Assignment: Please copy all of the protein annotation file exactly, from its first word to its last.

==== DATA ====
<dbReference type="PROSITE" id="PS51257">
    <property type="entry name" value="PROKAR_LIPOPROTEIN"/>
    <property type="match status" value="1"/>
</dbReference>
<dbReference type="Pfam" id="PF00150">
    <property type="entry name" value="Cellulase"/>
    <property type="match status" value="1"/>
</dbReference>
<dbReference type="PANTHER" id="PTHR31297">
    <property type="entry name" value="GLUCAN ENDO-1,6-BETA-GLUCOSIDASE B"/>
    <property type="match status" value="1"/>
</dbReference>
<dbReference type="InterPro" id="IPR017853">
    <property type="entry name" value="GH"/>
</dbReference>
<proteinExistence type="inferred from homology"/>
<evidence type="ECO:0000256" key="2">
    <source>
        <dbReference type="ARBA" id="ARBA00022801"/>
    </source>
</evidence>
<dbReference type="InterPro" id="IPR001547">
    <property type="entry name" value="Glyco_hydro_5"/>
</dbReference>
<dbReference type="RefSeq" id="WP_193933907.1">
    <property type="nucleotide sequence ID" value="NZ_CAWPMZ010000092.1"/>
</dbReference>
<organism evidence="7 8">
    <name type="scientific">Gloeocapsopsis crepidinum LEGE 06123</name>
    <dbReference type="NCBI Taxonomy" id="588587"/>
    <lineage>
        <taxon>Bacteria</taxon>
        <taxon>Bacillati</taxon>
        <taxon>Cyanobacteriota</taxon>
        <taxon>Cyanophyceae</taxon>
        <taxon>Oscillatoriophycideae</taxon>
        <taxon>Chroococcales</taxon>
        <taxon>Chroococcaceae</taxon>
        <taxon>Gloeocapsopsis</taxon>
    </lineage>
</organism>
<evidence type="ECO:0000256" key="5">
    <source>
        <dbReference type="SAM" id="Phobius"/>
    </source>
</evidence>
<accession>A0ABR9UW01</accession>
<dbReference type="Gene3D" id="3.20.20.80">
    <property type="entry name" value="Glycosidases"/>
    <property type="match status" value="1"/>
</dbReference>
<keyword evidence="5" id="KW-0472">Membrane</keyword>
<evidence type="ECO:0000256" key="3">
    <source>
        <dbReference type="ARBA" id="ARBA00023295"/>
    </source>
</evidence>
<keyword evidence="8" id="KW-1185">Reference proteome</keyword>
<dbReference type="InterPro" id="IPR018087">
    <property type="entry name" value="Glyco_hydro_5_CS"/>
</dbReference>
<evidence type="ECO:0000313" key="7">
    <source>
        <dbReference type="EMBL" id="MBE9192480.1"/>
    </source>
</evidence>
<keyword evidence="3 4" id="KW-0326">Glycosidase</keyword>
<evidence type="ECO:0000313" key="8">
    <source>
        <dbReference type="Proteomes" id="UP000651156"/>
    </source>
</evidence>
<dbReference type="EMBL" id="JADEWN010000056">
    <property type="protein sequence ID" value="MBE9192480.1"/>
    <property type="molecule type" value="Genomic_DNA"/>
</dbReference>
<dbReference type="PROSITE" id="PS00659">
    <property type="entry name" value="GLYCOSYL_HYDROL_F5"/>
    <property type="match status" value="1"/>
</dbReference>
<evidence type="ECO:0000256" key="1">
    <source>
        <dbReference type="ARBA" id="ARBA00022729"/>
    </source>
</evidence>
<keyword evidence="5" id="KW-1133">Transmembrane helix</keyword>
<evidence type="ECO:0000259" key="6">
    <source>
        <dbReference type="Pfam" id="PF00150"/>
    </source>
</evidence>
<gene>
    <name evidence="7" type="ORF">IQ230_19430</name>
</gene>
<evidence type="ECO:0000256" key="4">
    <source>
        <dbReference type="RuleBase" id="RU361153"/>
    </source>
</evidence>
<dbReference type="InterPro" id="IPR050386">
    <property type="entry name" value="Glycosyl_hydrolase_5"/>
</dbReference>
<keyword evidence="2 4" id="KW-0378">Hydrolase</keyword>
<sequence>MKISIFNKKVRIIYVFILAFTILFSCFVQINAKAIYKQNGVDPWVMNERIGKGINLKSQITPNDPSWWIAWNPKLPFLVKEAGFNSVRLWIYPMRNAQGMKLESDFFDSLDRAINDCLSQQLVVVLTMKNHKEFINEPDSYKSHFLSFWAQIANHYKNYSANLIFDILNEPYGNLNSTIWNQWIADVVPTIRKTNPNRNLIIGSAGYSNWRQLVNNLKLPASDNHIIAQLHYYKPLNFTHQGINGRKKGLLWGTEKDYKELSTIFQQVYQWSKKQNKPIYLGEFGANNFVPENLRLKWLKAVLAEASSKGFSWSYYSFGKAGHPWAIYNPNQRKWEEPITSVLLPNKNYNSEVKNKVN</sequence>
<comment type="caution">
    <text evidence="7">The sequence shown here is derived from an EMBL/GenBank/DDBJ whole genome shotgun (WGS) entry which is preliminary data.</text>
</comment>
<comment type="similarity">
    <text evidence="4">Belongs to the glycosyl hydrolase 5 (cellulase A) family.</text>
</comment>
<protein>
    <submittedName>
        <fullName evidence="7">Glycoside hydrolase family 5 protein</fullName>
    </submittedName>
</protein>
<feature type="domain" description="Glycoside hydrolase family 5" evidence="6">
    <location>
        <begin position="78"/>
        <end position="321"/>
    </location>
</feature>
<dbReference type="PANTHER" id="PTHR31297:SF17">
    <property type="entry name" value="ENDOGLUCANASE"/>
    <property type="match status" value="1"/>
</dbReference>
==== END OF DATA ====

<dbReference type="PROSITE" id="PS51257">
    <property type="entry name" value="PROKAR_LIPOPROTEIN"/>
    <property type="match status" value="1"/>
</dbReference>
<dbReference type="Pfam" id="PF00150">
    <property type="entry name" value="Cellulase"/>
    <property type="match status" value="1"/>
</dbReference>
<dbReference type="PANTHER" id="PTHR31297">
    <property type="entry name" value="GLUCAN ENDO-1,6-BETA-GLUCOSIDASE B"/>
    <property type="match status" value="1"/>
</dbReference>
<dbReference type="InterPro" id="IPR017853">
    <property type="entry name" value="GH"/>
</dbReference>
<proteinExistence type="inferred from homology"/>
<evidence type="ECO:0000256" key="2">
    <source>
        <dbReference type="ARBA" id="ARBA00022801"/>
    </source>
</evidence>
<dbReference type="InterPro" id="IPR001547">
    <property type="entry name" value="Glyco_hydro_5"/>
</dbReference>
<dbReference type="RefSeq" id="WP_193933907.1">
    <property type="nucleotide sequence ID" value="NZ_CAWPMZ010000092.1"/>
</dbReference>
<organism evidence="7 8">
    <name type="scientific">Gloeocapsopsis crepidinum LEGE 06123</name>
    <dbReference type="NCBI Taxonomy" id="588587"/>
    <lineage>
        <taxon>Bacteria</taxon>
        <taxon>Bacillati</taxon>
        <taxon>Cyanobacteriota</taxon>
        <taxon>Cyanophyceae</taxon>
        <taxon>Oscillatoriophycideae</taxon>
        <taxon>Chroococcales</taxon>
        <taxon>Chroococcaceae</taxon>
        <taxon>Gloeocapsopsis</taxon>
    </lineage>
</organism>
<evidence type="ECO:0000256" key="5">
    <source>
        <dbReference type="SAM" id="Phobius"/>
    </source>
</evidence>
<accession>A0ABR9UW01</accession>
<dbReference type="Gene3D" id="3.20.20.80">
    <property type="entry name" value="Glycosidases"/>
    <property type="match status" value="1"/>
</dbReference>
<keyword evidence="5" id="KW-0472">Membrane</keyword>
<evidence type="ECO:0000256" key="3">
    <source>
        <dbReference type="ARBA" id="ARBA00023295"/>
    </source>
</evidence>
<keyword evidence="8" id="KW-1185">Reference proteome</keyword>
<dbReference type="InterPro" id="IPR018087">
    <property type="entry name" value="Glyco_hydro_5_CS"/>
</dbReference>
<evidence type="ECO:0000313" key="7">
    <source>
        <dbReference type="EMBL" id="MBE9192480.1"/>
    </source>
</evidence>
<keyword evidence="3 4" id="KW-0326">Glycosidase</keyword>
<evidence type="ECO:0000313" key="8">
    <source>
        <dbReference type="Proteomes" id="UP000651156"/>
    </source>
</evidence>
<dbReference type="EMBL" id="JADEWN010000056">
    <property type="protein sequence ID" value="MBE9192480.1"/>
    <property type="molecule type" value="Genomic_DNA"/>
</dbReference>
<dbReference type="PROSITE" id="PS00659">
    <property type="entry name" value="GLYCOSYL_HYDROL_F5"/>
    <property type="match status" value="1"/>
</dbReference>
<evidence type="ECO:0000256" key="1">
    <source>
        <dbReference type="ARBA" id="ARBA00022729"/>
    </source>
</evidence>
<keyword evidence="5" id="KW-1133">Transmembrane helix</keyword>
<evidence type="ECO:0000259" key="6">
    <source>
        <dbReference type="Pfam" id="PF00150"/>
    </source>
</evidence>
<gene>
    <name evidence="7" type="ORF">IQ230_19430</name>
</gene>
<evidence type="ECO:0000256" key="4">
    <source>
        <dbReference type="RuleBase" id="RU361153"/>
    </source>
</evidence>
<dbReference type="InterPro" id="IPR050386">
    <property type="entry name" value="Glycosyl_hydrolase_5"/>
</dbReference>
<keyword evidence="2 4" id="KW-0378">Hydrolase</keyword>
<sequence>MKISIFNKKVRIIYVFILAFTILFSCFVQINAKAIYKQNGVDPWVMNERIGKGINLKSQITPNDPSWWIAWNPKLPFLVKEAGFNSVRLWIYPMRNAQGMKLESDFFDSLDRAINDCLSQQLVVVLTMKNHKEFINEPDSYKSHFLSFWAQIANHYKNYSANLIFDILNEPYGNLNSTIWNQWIADVVPTIRKTNPNRNLIIGSAGYSNWRQLVNNLKLPASDNHIIAQLHYYKPLNFTHQGINGRKKGLLWGTEKDYKELSTIFQQVYQWSKKQNKPIYLGEFGANNFVPENLRLKWLKAVLAEASSKGFSWSYYSFGKAGHPWAIYNPNQRKWEEPITSVLLPNKNYNSEVKNKVN</sequence>
<comment type="caution">
    <text evidence="7">The sequence shown here is derived from an EMBL/GenBank/DDBJ whole genome shotgun (WGS) entry which is preliminary data.</text>
</comment>
<comment type="similarity">
    <text evidence="4">Belongs to the glycosyl hydrolase 5 (cellulase A) family.</text>
</comment>
<protein>
    <submittedName>
        <fullName evidence="7">Glycoside hydrolase family 5 protein</fullName>
    </submittedName>
</protein>
<feature type="domain" description="Glycoside hydrolase family 5" evidence="6">
    <location>
        <begin position="78"/>
        <end position="321"/>
    </location>
</feature>
<dbReference type="PANTHER" id="PTHR31297:SF17">
    <property type="entry name" value="ENDOGLUCANASE"/>
    <property type="match status" value="1"/>
</dbReference>